by Mitch Kokai
Senior Political Analyst, John Locke Foundation
Chris Christie is adding another bold-faced name to the increasingly crowded 2024 Republican field. The big questions he’ll have to answer in the coming months are whether his candidacy has a cogent rationale or a remotely plausible path to victory, and whether his presence will once again help, rather than hurt, Donald Trump.
Governor Chris Sununu took into account similar considerations, and thought better of running. To say that Christie faces an uphill climb for the Republican nomination is to put things a lot more politely than he would were he discussing another candidate with a similar background. His brash New Jersey style is a turnoff to many voters, especially those who aren’t already voting for Trump. He has a past that includes advocating gun bans and embracing Barack Obama both literally (after Hurricane Sandy just ahead of the 2012 presidential election) and on policy (by backing Obamacare’s Medicaid expansion in New Jersey). In 2016, Christie dropped out after placing a distant sixth in New Hampshire, where he spent most of his time campaigning. And this year’s New Hampshire primary will be an additional eight years removed from the fond memories conservatives have of Christie confronting teachers’ unions in his early days as New Jersey governor in 2010-2011. Or of his service as a pro-life governor who fought for school choice and coasted to reelection in a solidly blue state.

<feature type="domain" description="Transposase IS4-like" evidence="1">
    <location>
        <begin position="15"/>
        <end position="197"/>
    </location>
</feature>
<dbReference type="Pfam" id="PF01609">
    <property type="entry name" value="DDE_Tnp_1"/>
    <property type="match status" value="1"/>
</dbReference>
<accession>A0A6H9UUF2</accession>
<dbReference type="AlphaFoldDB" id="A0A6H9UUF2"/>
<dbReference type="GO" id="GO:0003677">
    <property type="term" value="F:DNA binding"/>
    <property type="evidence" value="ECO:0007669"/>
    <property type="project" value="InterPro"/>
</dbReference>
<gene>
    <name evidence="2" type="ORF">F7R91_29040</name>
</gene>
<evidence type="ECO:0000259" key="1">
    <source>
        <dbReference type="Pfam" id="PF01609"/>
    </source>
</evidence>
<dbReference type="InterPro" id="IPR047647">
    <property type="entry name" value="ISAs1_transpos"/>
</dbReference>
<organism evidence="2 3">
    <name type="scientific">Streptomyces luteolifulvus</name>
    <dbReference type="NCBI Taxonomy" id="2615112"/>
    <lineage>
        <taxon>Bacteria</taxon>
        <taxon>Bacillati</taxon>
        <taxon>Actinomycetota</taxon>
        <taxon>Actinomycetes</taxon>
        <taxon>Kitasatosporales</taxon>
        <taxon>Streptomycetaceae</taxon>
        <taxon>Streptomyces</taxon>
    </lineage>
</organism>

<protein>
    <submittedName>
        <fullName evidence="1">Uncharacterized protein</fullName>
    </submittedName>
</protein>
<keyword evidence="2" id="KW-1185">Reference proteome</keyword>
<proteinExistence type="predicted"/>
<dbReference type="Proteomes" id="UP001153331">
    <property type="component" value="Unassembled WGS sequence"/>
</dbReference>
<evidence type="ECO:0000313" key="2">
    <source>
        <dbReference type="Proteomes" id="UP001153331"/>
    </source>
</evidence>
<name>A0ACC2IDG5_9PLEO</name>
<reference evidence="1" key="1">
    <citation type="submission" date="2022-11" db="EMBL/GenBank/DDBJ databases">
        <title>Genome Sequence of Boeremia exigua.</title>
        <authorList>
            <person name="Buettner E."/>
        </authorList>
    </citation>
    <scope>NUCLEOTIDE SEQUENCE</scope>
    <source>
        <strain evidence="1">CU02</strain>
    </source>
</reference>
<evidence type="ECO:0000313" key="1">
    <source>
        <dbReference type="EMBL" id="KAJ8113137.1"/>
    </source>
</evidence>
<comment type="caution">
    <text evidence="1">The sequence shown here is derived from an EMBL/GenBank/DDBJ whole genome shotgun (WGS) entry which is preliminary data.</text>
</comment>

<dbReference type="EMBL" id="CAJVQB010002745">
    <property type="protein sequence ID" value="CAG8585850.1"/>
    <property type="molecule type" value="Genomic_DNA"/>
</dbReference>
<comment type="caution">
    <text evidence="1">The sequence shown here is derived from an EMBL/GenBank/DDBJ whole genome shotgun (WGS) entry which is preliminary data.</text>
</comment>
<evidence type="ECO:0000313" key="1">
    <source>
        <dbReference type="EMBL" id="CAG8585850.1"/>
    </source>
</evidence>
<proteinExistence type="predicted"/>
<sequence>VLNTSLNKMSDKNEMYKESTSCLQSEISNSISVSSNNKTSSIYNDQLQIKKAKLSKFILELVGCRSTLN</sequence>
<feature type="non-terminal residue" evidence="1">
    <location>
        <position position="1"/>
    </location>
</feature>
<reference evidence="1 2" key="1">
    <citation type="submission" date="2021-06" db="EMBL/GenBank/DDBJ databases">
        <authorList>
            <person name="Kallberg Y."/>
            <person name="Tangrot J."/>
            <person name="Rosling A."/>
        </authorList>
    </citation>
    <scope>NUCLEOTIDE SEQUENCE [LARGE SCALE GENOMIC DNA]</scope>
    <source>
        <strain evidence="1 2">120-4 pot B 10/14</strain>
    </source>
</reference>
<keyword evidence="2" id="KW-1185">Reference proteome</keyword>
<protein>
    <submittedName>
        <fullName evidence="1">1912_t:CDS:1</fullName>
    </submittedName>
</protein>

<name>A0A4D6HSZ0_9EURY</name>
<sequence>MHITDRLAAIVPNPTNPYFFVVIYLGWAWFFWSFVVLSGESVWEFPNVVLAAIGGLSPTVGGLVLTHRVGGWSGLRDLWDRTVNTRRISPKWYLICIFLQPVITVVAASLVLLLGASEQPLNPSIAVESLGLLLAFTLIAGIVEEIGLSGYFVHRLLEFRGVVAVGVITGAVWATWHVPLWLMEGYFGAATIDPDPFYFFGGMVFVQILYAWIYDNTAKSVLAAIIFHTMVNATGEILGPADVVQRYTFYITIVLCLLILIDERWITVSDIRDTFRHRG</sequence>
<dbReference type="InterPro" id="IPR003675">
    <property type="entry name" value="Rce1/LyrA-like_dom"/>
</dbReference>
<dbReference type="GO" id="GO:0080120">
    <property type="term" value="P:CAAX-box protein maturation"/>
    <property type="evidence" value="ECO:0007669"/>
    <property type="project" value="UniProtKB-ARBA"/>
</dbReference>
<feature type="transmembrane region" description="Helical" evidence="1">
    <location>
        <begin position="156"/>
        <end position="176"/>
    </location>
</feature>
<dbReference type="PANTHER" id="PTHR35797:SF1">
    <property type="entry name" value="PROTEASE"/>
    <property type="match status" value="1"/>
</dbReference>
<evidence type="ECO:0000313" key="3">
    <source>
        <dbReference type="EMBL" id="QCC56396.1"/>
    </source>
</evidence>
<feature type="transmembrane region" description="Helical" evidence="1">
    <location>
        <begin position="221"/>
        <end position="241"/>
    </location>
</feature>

The best one can say about the passage of time since he left office is that it also dims memories of the Bridgegate scandal, in which his senior staff snarled traffic on the George Washington Bridge approach lanes as a ham-handed form of political retaliation against a mayor who didn’t endorse Christie’s reelection.